In San Francisco Rocky Horror would move from one location to the Strand Theatre located near the Tenderloin on Market Street. 109–114The performance group there would act out and perform almost the entire film, unlike the New York cast at that time. The Strand cast was put together from former members of the Berkeley group, disbanded due to less than enthusiastic management. Their Frank N. Furter was portrayed by Marni Scofidio who, in 1979, got many of the older group from Berkeley over to San Francisco. Other members included Mishell Erickson and her twin sister Denise Erickson, who portrayed Columbia and Magenta, Kathy Dolan playing Janet and Linda Woods as Riff Raff. The Strand group had performed at two large science fiction conventions, in Los Angeles and San Francisco, and were offered a spot at The Mabuhay, a local punk club; and even performed for children's television in Argentina. :
Annual Rocky Horror conventions are held in varying locations lasting days. Tucson, Arizona has hosted a few times including 1999 with “El Fishnet Fiesta”, and “Queens of the Desert” held in 2006.To the fans, Rocky Horror is a repeated cycle, of going home and coming back to see the film each weekend, making the practice a ritual of compulsive, re-affirmation of community that has been compared to a "religious event". The audience call backs are similar to responses in church during a mass. The Rocky Horror Picture Show has a global following and remains popular well into the 21st century, and the film's fan culture of cosplaying and audience participation during screenings laid the groundwork for the similarly influential cult following surrounding Tommy Wiseau's The Room (2003).
20th Century Fox, the distributor of The Rocky Horror Picture Show, had a longstanding policy that offered most of the films in its archive to any theater who requested it, thus allowing older films to receive theatrical showings far longer than other studios' films.As a result of this policy, and of the frequent requests for the film, it has remained in continuous circulation since its release. The Walt Disney Company ended this policy when it acquired 20th Century Fox in 2019, but it made an exception for The Rocky Horror Picture Show because of its long history (and, as commentators noted, because putting the film into the Disney Vault would likely cause a revolt against Disney).
The film gained popularity because of fan participation as much as anything else. 36 "Shadow Casts" of fans acting out the entire movie below, or in some cases directly in front of the screen, are almost always present at showings. At the Strand Theatre in San Francisco, fans came to see a well-organized group coordinated by Grady Broyles, performing with sets and props like a professional theatre troupe. At the Tiffany Theater on Sunset Boulevard in Los Angeles, fans included a transgender individual performing as Frank N. Furter, just a few blocks away from the Roxy Theatre where The Rocky Horror Show made its American debut. :126–127:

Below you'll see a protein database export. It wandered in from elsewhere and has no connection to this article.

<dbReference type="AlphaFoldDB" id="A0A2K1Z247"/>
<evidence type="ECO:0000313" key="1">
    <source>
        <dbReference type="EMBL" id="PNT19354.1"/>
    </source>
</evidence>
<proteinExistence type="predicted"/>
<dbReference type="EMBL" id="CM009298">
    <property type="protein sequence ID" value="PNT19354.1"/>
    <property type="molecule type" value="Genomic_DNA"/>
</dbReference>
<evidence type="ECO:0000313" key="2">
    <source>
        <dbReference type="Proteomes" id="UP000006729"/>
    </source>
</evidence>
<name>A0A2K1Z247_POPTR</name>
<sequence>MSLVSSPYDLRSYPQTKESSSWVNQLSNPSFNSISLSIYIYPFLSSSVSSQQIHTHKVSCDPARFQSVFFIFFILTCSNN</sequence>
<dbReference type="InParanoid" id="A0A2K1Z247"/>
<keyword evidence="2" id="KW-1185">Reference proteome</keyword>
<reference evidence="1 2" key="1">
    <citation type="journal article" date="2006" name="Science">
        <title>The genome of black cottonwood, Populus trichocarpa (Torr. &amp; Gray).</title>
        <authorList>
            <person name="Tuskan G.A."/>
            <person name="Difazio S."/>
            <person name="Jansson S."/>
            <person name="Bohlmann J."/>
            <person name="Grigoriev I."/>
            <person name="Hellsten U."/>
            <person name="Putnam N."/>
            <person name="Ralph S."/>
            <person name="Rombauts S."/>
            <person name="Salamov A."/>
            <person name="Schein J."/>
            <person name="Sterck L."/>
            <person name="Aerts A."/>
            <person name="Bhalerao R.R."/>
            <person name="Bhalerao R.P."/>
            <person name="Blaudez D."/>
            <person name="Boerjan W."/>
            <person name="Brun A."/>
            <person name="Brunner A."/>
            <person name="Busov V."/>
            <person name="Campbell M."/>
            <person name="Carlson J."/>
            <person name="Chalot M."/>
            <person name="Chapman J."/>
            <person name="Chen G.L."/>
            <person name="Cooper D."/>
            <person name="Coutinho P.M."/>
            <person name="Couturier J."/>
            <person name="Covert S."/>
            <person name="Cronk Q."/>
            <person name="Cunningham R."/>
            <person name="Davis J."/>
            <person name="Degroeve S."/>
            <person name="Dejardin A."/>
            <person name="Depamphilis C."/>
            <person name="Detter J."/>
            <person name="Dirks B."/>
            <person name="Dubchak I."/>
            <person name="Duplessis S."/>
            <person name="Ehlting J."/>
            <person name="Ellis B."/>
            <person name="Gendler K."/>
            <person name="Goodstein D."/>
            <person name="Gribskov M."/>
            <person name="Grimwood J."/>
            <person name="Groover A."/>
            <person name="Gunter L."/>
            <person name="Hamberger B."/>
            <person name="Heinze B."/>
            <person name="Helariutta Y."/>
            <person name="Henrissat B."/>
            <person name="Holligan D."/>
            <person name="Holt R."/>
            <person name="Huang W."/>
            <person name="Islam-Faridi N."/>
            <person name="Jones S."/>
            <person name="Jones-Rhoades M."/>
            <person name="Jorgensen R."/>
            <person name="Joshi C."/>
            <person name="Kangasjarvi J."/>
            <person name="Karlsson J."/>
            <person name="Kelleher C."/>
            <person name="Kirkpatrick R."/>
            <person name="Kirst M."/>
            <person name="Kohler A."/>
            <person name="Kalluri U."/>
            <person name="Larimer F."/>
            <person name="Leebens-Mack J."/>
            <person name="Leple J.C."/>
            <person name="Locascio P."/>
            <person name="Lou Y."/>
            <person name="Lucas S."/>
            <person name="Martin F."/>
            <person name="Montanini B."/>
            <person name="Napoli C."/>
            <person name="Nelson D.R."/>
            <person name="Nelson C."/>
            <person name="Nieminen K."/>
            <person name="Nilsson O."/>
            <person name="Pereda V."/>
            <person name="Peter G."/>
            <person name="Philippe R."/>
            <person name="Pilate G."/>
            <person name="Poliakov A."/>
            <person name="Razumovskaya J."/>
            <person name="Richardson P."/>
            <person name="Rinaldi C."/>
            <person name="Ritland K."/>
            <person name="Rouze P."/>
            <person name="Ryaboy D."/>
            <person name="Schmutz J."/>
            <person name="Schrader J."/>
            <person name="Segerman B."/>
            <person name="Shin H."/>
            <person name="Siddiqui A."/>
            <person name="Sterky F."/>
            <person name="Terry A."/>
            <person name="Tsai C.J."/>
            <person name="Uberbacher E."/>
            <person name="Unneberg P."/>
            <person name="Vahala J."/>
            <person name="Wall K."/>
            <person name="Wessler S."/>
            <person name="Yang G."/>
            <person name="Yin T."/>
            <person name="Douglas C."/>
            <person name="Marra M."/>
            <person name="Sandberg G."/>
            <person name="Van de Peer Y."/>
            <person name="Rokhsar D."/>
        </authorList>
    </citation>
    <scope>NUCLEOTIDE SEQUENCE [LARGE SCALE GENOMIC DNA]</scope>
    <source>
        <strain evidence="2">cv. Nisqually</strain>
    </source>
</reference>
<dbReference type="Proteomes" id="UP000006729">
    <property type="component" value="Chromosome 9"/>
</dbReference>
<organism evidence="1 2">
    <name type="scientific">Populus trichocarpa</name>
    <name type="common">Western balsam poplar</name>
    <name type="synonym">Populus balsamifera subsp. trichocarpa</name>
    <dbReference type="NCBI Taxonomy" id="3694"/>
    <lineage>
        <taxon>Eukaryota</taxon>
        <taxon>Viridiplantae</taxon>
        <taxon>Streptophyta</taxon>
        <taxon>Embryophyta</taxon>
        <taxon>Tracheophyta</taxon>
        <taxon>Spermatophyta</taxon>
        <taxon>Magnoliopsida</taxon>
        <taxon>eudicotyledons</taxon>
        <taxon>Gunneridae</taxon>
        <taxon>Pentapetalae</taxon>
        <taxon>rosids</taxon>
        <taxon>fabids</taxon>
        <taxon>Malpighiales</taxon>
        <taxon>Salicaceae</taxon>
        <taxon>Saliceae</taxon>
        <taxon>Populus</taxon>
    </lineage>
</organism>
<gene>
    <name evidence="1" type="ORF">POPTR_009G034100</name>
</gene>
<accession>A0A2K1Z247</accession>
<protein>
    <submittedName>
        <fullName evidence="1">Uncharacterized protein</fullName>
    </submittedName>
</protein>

Audience participation also includes dancing the Time Warp along with the film, and throwing objects such as toast, water, toilet paper, hot dogs, and rice at appropriate points in the movie. Many theatres forbid throwing items that are difficult to clean up. In many cases, a total ban on throwing objects has been instituted due to severe damage to movie screens. Fans often attend shows in costume as the characters. At a now-defunct theater in New Orleans, the local "Eddie" would ride his motorcycle down the aisle during Meat Loaf's/Eddie's song, "Hot Patootie." 120:
During a showing of Rocky Horror, ad-lib responses, more commonly known as call backs, are lines the audience may shout out in response to events occurring on screen, as a form of audience participation. In some venues, audience members who provide incorrect or poorly timed responses may find themselves angrily shouted down just as if they were being disruptive in a normal movie. However, creative new lines are usually applauded and even added to the local repertoire. 102There have been audience participation albums recorded and scripts published. However, most fans feel that it is preferable for responses to grow organically from the local culture. :
The Rocky Horror Picture Show is a 1975 musical comedy horror film by 20th Century Fox, produced by Lou Adler and Michael White and directed by Jim Sharman. The screenplay was written by Sharman and actor Richard O'Brien, who is also a member of the cast. The film is based on the 1973 musical stage production The Rocky Horror Show, with music, book, and lyrics by O'Brien. The production is a parody tribute to the science fiction and horror B movies of the 1930s through to the early 1960s. Along with O'Brien, the film stars Tim Curry, Susan Sarandon, and Barry Bostwick and is narrated by Charles Gray with cast members from the original Royal Court Theatre, Roxy Theatre, and Belasco Theatre productions including Nell Campbell and Patricia Quinn. It is widely considered a Cult film.